Commissioner Hunted

The Commissioner Killed a Kitty 022912

Fringe Opinionation 


Daniel Richards, president of the California Fish and Game Commission, went to Idaho, spent seven grand, and shot a mountain lion, or cougar, or puma, or feline speed freak of the woods, or whatever your term is.  President Richards was not breaking any law; what he did was completely legal.

That doesn’t stop California Lt. Governor Gavin Newsome or 40 other Democratic state politicos from calling for his resignation.  Newsome emitted a quote along the lines of “the people of California have twice voted to protect big kitties” and the members of the F&G Commission need to obey that sentiment even on their own time.   Newsome used the outcome of those votes to pronounce for all the people of California that mountain lion hunting is bad.  There are two problems with this as I see it.   The first is a willingness by our elected leaders to assume that because more than half of us voted for something that we can conclude “the people of California” feel one way about big predators.   We’ll notice that in this instance the party affiliation is Democrat (of course) but Republicans are just as happy to claim voter support where none exists.  That the majority of Californians have twice voted to prevent mountain lion hunting is evidence of the pernicious and debilitating effect of Walt Disney, who cute-ified the animal kingdom with artful animations and staged and falsified natural history films.  The mountain lion is not endangered, according to the DFG (see below) and there is no reason not to hunt them in California, except that it isn’t politically correct.  Hence Mr. Newsome feels confident enough in the zeitgeist to misspeak for nearly half of Californians.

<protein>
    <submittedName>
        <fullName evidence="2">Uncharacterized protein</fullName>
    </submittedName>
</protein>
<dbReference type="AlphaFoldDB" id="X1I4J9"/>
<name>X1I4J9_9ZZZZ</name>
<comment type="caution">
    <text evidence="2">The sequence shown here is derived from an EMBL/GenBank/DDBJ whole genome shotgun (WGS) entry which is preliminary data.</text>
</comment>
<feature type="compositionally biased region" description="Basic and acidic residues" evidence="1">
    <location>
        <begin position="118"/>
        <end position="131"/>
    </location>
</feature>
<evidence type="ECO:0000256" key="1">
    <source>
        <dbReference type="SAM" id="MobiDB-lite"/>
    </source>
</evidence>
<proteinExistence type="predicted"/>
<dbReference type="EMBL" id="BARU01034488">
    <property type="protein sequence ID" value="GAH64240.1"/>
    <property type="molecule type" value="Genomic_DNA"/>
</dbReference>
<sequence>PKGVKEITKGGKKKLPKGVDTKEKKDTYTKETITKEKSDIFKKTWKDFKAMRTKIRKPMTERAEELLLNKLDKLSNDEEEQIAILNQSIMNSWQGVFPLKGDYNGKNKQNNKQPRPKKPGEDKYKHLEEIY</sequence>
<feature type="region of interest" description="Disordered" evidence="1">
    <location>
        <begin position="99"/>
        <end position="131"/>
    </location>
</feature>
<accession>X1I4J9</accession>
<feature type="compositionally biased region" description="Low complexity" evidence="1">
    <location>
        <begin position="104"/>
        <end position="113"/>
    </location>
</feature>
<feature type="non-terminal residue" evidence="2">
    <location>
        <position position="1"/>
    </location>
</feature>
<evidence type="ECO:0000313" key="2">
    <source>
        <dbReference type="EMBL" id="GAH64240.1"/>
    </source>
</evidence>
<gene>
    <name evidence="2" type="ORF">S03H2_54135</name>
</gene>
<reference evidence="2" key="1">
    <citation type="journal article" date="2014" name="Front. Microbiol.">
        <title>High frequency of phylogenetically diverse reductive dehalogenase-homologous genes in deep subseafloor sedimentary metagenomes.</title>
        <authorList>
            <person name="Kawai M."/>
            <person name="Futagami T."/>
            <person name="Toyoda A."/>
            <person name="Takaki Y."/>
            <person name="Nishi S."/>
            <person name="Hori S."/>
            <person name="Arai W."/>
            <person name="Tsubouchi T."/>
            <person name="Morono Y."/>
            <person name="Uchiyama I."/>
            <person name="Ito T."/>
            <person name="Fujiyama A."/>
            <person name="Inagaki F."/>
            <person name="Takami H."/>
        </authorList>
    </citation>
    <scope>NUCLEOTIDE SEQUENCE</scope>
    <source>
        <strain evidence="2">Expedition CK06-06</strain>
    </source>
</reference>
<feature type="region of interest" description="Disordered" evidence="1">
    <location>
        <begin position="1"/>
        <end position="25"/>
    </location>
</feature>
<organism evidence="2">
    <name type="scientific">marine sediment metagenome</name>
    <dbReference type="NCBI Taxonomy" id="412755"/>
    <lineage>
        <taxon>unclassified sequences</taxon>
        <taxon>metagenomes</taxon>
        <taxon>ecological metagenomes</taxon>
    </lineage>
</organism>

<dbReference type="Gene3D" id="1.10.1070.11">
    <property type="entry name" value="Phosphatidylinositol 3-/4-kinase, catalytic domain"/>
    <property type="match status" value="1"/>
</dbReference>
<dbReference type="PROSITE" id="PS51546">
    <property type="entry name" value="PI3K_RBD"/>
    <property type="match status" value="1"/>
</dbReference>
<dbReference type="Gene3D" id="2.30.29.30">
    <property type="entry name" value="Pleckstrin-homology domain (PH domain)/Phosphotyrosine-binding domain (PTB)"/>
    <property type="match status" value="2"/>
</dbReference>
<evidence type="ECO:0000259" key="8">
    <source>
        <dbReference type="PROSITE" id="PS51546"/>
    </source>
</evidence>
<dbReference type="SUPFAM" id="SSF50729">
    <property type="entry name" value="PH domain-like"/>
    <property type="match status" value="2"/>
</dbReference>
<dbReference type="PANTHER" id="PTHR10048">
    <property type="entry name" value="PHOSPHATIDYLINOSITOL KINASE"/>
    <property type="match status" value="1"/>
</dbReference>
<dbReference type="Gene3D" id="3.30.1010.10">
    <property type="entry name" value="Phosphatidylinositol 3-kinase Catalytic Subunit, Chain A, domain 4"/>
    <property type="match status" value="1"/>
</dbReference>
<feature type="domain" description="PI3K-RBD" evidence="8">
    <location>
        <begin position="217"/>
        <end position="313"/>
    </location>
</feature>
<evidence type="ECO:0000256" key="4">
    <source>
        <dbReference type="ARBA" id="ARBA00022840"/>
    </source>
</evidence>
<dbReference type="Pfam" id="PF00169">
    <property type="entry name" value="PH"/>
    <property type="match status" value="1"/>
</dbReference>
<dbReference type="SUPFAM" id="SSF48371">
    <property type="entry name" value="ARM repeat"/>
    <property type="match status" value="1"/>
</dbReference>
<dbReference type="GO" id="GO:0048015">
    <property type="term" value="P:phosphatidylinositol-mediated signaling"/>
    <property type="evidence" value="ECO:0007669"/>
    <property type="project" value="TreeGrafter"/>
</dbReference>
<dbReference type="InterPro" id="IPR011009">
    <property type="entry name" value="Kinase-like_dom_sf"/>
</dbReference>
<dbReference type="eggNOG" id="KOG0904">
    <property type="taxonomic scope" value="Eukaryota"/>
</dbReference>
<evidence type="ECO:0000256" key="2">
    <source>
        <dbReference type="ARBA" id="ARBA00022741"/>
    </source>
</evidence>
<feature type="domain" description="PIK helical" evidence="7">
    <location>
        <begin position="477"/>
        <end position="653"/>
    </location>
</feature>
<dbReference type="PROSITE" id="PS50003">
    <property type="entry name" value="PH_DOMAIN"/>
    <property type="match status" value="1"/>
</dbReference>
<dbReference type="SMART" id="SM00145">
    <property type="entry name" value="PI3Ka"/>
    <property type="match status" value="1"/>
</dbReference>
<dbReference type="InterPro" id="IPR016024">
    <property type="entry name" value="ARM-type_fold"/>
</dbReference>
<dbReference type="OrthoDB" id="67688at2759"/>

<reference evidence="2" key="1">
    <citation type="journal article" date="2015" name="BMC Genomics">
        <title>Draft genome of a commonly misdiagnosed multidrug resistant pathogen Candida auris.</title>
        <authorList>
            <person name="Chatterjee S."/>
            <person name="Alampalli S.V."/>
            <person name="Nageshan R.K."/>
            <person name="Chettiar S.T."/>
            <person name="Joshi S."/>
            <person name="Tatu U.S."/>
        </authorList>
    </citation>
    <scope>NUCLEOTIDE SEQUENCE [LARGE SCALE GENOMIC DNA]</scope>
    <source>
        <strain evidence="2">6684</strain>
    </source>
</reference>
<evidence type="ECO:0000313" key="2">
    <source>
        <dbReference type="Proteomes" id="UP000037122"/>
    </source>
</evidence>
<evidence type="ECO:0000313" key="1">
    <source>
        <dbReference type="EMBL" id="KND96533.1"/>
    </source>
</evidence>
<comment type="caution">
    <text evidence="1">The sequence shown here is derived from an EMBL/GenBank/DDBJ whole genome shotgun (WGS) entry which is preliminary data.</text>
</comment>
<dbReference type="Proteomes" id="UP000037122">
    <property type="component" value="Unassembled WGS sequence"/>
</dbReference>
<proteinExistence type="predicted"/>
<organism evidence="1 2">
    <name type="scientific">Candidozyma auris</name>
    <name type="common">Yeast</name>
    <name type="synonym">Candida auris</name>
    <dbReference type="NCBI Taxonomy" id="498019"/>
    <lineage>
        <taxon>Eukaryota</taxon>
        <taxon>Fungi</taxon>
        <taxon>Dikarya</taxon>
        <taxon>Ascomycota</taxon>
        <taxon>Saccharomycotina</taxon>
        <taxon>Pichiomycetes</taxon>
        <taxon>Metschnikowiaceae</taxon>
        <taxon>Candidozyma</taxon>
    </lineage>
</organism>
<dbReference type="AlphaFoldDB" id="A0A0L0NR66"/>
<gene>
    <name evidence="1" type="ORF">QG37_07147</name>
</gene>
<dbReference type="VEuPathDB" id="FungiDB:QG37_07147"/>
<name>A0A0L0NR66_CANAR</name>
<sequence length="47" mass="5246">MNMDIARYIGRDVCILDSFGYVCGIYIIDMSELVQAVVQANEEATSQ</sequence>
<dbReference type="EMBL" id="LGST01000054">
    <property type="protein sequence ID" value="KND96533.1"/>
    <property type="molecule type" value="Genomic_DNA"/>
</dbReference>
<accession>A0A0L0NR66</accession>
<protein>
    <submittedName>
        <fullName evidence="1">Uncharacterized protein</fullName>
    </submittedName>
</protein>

There was a nice bounty on mountain lions prior to 1963, and they were considered a game animal until Ronald Reagan, as governor, placed a moratorium on hunting.  Still, it was possible to consider the mountain lion a game animal until 1990, when Prop 117 passed. Since then the population of California’s lions have increased to about 5,000 animals in the state.  The reduced deer herd has slightly capped lion numbers, but the big cats commonly eat pets and livestock, and occasionally, even a human.  A human is killed or injured by a lion in California once a year, on average, and the numbers seem to be increasing as urban areas spread and the lion population grows.  Not surprisingly, more lion attacks take place near urban areas than in deeply rural regions in the state; there are more people there, and the lions have become used to the smell of humans and pets and pet food. 

Your Fringe Editor had the pleasure of speaking to someone who had witnessed a mountain lion attack.  Several people sat around a fire at a country cabin when a mountain lion swiftly walked up, grabbed one of the people by the head and began to drag them off.  Companions grabbed cordwood and hit the animal, they yelled and kicked at it but it wasn’t until someone picked up a large knife and laid into the cat that it finally gave off and left.  The description was “psycho, like the lion couldn’t see anything but its intended prey.”


“Mountain lions are not threatened nor endangered in California. In fact, the lion population is relatively high in California and their numbers appear to be stable. Mountain lions are legally classified as "specially protected species". This has nothing to do with their relative abundance and does not imply that they are rare.”  With the passage of Proposition 117 in 1990, mountain lions became a "specially protected species," making mountain lion hunting illegal in California. This status and other statutes prohibit the Department of Fish and Game from recommending a hunting season for lions, and it is illegal to take, injure, possess, transport, import, or sell any mountain lion or part of a mountain lion. DFG website.


Mountain Lions in California